Genetic Engineering & Biotechnology News

JUL 2017

Genetic Engineering & Biotechnology News (GEN) is the world's most widely read biotech publication. It provides the R&D community with critical information on the tools, technologies, and trends that drive the biotech industry.

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Page 17 of 45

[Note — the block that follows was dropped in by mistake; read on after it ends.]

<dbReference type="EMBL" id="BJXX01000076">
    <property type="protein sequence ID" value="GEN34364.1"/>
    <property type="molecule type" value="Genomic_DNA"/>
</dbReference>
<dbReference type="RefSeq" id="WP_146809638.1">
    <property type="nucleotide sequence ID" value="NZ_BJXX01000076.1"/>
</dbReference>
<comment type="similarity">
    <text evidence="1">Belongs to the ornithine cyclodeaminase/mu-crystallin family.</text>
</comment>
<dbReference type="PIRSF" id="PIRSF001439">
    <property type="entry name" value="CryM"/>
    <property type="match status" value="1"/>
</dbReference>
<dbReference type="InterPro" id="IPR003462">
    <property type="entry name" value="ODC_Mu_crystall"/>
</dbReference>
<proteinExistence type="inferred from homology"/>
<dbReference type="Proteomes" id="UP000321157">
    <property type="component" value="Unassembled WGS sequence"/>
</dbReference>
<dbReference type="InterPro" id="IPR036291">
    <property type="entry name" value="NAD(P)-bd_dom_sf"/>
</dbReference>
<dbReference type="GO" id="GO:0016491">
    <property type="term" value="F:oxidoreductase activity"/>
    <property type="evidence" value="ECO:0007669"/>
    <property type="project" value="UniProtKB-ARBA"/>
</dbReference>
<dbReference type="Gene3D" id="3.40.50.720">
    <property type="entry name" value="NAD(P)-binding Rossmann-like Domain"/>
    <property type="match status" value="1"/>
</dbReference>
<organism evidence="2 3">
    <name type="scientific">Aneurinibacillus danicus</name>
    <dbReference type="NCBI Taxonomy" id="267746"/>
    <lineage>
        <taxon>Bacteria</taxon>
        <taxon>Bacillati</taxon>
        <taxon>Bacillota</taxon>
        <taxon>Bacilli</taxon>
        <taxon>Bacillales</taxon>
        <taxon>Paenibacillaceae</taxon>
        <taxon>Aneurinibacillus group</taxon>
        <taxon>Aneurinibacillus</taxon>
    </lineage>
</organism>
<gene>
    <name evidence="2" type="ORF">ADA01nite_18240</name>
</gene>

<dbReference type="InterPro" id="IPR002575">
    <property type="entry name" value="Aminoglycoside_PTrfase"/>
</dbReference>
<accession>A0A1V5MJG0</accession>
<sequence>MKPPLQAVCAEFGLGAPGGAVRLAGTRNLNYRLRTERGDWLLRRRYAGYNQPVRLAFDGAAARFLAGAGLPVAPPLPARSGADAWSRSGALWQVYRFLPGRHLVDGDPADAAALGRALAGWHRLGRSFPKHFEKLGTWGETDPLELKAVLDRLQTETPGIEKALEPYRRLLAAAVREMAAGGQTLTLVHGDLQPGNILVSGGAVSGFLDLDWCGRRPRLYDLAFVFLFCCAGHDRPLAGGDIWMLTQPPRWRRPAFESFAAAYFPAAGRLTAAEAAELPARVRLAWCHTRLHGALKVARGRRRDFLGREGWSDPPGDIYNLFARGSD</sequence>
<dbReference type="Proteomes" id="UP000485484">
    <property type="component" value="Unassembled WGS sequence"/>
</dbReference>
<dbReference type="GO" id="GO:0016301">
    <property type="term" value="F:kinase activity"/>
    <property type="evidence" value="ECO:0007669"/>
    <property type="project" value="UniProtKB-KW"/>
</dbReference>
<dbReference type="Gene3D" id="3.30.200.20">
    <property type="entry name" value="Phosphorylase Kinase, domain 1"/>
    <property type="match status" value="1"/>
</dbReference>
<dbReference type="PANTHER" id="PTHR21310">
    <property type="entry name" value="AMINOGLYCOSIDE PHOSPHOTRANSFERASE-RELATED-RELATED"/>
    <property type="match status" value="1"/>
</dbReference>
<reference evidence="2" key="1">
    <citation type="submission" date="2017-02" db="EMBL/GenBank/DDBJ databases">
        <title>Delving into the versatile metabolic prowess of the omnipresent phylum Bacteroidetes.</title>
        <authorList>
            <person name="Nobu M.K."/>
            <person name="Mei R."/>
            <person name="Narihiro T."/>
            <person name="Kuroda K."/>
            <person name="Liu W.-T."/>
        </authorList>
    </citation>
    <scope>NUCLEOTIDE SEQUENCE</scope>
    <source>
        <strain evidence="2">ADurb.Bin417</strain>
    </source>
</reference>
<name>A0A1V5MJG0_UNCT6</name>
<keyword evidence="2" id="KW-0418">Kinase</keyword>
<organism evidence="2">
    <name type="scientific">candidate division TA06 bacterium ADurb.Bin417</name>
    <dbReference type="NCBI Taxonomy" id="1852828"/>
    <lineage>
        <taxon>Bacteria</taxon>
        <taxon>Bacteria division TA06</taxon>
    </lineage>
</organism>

16 | JULY 2017 | | Genetic Engineering & Biotechnology News ple, one of our partner companies uses a pat- ented micromolded microplate to promote self-aggregation in cell cluster production. But no matter how the 3D spheroids are formed, automation is a critical workflow component. Automation increases through- put, streamlines workflows, enhances re- producibility, and decreases variability com- pared to manual methods. Additionally, reagent and material costs can be reduced when miniaturizing and au- tomating 3D methods, while minimal hands- on time frees users to focus on other labora- tory tasks. Finally, automation monitors and tracks the entire process from research and development, through scale up, and on to manufacturing. Dr. Guye A trend to monitor is the applica- tion of genetically engineered tissues and reporter cell lines, as well as tissues derived from human induced pluripotent stem cells. Although these models are promising, they are, in many cases, incapable of delivering adequate performance, for now. From the technology perspective, there are already many methods and technologies available to make 3D cell culture models to cover most organs in the body, and many of these models are tailored for use in distinct phases of drug development. The current technology, however, will not allow develop- ers to take full advantage of 3D models until it incorporates certain advances, such as microphysiological systems capable of interconnecting 3D models, more thorough pharmacological data, and implementation of clinically relevant biomarkers into assays adapted for use with advanced models. Dr. Kugelmeier Responding as the represen- tative of a company that is developing a novel 3D cell culture technology, my answer is bi- ased. But I am not alone in thinking that basic science has never been so close to realizing so many clinical applications. The current state of scientific and technological developments, especially with stem cells, inspires bold vi- sions about the future of medicine. Helping to realize the new clinical appli- cations are several "workhorse" technolo- gies. One of them, 3D cell culture, is effec- tively being harnessed now that the scalable production of sized, stem-cell-quality clus- ters is possible. Other workhorses include gene editing, extracellular matrix, single-cell- handling, and imaging technologies. Dr. Bulpin Genome-editing tools (such as CRISPR), 3D bioprinting, microfluidics, and imaging technologies are all advanc- ing rapidly and will likely have a signifi- cant impact on 3D cell culture in the near future. Dr. Joore I personally believe that organ- on-a-chip technology in combination with induced pluripotent stem cells, organoids, and CRISPR/Cas9 presents a tantalizing opportunity to generate complex biology, and cells carrying any genetic background may be used. Think about complex, in- tractable diseases such as central nervous system disease, neurodegenerative diseases, and cancer. Machine learning and artificial intelligence will be essential to analyzing the multifactorial output of such 3D, multicell- type models. And finally, we're working on novel ways to create even more physiologi- cally relevant models in the OrganoPlates ® by adding more tissue lanes, functionalities, and readouts. Ms. Floyd The development of new instru- ments that provide real-time imaging and plate-reading capabilities, such as the Incu- Cyte Live Cell System (Essen BioScience), will be largely enabling for 3D culture sys- tems. The ability to detect cell-specific mark- ers in mixed-cell populations will be particu- larly useful with 3D models. Finally, 3D bio- printing will drive research and discovery in new and exciting ways, allowing the creation of tissue and organs that will provide more biologically predictive models. Prof. Przyborski 3D cell culture is a tool that enables researchers to improve the growth and function of cells. It will play an impor- tant role in the creation of more sophisticat- ed tissue models that more accurately mimic tissue structure. 3D culture combined with other technologies, such as oxygen control and fluid flow, will enhance such models still further as surrogates for real tissue. These technologies, in combination with human stem cell science, will open new opportuni- ties where renewable sources of cells can be generated to create robust and reproducible 3D models of human tissues for use in drug development. Dr. Kennedy Stem cell–derived organoids are composed of multiple cell types. Although their size and differentiation time can be con- trolled, the exact cellular composition may vary significantly, thus making data interpre- tation difficult and inconsistent. One possi- ble solution is the adoption of "designer ma- trices" to guide the differentiation process. These are synthetic and tunable extracellular matrix proxies that can be designed to more accurately mimic the physical properties and chemical compositions of native extracellu- lar matrices. In turn, designer matrices may lead to more consistent and mature organoid cultures that improve the quality of the data being generated. Roundup Continued from page 14 Drug Discovery Insights Discovery & Development Gene therapy had to regroup after suffering several well- publicized setbacks, but it has been making good progress since 2012, the year the European Union issued its first gene therapy approval for Glybera, a one-time treatment for patients with familial lipoprotein lipase deficiency (LPLD). Although Gylbera has struggled commercially— due to a combination of factors including the drug's ex- pense and LPLD's rarity—the drug has demonstrated that gene therapy can satisfy regulators' safety concerns. According to a recent review in the Journal of Market Access & Health Policy, between 1989 (the year of the first gene therapy) and 2015, 2,335 gene therapy clinical trials were approved worldwide. This review, which was prepared by scientists based at Aix Marseille University, Paris, adds that the number of trials reached its highest peak at the end of the study period, in 2015 (163 trials). Many of the current trials reflect a repair-and-replace strategy—cells are removed, manipulated ex vivo, and returned to the patient. Another approach is to treat the patient directly, which poses special challenges. For ex- ample, the vectors used to insert new genetic material may stimulate an immune response. Also, there is the difficulty of introducing new genes to nondividing cells, such as those in the liver, muscle, and nervous system. Undeterred by these challenges, Pfizer and Sangamo Therapeutics are collaborating on the development and commercialization of direct-in- patient gene therapy programs for hemophilia A. The agreement encompasses SB-525, one of Sangamo's four lead candidates. SB-525 consists of a recombinant adeno-associated virus (rAAV) vector carrying a gene construct for Fac- tor VIII, a blood-clotting protein. The gene construct, a complementary DNA, is driven by a synthetic, liver- specific promoter. The FDA has cleared initiation of clinical trials for SB-525, which also has been granted Orphan Drug designation. According to Sangamo, SB-525 is on track this quarter to start a Phase I/II clinical trial to evaluate safety and to measure blood levels of Factor VIII protein and other efficacy endpoints. These developments parallel the points made in the review article, which noted that regulators "are creat- ing a path for rapid access of new therapies, providing hope for manufacturers, healthcare professionals, and patients." The review, however, adds this caveat: "Payers are increasingly scrutinizing the additional benefits of the new therapies." n A Place for Repair-in-Place Gene Therapy Discovering New Compounds for Drug Development Providing you with techniques and tools necessary to further innovations in early stage screening and drug discovery Sign Up for TOC Alerts Editor-in-Chief: Andrew D. Napper, PhD